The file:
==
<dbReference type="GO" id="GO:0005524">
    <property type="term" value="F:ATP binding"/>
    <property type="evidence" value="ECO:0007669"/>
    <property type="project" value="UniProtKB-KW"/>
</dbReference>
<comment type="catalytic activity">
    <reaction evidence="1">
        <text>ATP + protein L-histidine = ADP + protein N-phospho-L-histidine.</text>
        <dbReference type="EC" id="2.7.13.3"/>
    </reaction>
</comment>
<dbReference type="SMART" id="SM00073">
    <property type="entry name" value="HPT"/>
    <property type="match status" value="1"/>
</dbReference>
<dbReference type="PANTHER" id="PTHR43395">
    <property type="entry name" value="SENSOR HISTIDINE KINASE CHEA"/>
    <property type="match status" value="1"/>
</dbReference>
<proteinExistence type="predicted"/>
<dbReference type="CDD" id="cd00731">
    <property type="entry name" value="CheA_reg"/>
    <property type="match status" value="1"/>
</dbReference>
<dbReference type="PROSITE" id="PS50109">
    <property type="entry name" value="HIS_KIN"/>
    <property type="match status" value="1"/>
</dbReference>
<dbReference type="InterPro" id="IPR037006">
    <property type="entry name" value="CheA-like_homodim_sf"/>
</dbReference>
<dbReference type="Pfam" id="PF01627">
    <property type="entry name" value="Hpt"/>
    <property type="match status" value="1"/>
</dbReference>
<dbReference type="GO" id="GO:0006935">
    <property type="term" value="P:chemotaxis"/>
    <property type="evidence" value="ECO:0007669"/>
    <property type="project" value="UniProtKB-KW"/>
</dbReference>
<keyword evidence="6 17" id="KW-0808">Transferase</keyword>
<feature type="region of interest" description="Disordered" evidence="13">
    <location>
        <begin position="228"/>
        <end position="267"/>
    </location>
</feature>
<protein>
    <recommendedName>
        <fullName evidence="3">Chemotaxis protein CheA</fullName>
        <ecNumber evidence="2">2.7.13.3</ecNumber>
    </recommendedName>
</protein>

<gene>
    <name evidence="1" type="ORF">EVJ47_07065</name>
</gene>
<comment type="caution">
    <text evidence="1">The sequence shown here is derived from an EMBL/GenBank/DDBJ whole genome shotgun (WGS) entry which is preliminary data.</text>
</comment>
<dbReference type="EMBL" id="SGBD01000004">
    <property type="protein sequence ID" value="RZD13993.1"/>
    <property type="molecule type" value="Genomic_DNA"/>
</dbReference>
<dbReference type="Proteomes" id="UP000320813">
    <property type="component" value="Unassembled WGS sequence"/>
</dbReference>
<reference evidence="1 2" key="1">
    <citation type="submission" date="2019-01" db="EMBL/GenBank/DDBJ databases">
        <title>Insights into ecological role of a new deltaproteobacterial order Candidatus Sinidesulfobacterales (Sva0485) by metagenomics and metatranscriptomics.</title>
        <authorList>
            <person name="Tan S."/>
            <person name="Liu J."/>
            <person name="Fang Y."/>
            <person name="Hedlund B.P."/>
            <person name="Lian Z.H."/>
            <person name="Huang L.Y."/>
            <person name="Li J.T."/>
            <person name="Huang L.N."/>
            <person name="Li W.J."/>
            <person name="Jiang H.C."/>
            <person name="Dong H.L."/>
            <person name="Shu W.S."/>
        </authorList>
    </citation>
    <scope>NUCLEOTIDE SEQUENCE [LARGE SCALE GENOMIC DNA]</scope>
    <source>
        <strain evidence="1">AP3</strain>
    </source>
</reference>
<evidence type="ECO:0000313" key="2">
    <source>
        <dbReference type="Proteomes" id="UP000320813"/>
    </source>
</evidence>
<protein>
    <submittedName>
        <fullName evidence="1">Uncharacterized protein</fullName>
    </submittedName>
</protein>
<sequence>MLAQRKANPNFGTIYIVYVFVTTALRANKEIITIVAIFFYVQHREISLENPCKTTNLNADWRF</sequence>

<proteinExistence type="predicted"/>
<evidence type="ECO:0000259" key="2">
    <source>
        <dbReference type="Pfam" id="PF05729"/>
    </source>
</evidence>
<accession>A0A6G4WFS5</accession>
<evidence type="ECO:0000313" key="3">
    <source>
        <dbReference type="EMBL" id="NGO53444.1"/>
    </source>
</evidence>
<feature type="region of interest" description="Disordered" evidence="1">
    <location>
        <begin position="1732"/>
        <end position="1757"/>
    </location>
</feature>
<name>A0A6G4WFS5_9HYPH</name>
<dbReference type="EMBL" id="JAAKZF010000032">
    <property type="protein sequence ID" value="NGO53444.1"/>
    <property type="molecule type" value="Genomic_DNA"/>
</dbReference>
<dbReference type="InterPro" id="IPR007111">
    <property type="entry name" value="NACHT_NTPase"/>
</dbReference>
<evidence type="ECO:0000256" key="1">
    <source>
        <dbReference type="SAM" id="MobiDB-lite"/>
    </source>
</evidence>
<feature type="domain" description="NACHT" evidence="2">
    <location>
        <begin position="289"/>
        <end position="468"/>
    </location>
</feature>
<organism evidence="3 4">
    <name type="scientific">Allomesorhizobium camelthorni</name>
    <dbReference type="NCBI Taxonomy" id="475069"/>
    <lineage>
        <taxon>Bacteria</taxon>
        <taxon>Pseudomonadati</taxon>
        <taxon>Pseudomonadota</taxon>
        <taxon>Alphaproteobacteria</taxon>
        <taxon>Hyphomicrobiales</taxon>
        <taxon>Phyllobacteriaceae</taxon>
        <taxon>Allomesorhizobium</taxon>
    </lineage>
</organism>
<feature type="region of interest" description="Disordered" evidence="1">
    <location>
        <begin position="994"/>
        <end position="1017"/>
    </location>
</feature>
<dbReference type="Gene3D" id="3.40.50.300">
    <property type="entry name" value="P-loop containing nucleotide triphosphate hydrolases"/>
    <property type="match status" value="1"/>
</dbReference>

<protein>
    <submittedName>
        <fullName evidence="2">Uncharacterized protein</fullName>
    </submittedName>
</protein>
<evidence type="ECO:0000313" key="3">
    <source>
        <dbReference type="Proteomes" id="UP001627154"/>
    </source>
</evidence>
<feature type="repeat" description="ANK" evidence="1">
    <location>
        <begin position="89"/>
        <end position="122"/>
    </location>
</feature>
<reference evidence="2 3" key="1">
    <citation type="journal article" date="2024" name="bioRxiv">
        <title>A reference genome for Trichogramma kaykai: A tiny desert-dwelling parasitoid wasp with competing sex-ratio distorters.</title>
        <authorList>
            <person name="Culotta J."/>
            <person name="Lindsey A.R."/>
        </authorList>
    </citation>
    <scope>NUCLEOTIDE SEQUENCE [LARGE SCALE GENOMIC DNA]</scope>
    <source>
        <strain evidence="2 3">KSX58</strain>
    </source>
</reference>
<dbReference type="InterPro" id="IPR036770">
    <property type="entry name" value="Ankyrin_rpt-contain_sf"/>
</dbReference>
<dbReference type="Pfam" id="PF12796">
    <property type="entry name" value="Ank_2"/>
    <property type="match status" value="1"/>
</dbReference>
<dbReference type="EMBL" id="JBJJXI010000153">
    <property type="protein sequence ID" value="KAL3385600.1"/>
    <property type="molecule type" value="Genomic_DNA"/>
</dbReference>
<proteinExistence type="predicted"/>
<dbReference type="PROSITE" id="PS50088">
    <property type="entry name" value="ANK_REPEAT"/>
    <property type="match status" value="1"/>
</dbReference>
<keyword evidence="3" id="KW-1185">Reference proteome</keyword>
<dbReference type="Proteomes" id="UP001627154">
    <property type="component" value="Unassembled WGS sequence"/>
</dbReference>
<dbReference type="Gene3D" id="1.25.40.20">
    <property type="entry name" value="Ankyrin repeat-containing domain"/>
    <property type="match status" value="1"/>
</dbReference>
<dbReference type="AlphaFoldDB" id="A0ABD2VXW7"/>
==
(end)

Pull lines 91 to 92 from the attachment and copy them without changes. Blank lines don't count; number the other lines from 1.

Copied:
    <source>
        <dbReference type="Proteomes" id="UP000320813"/>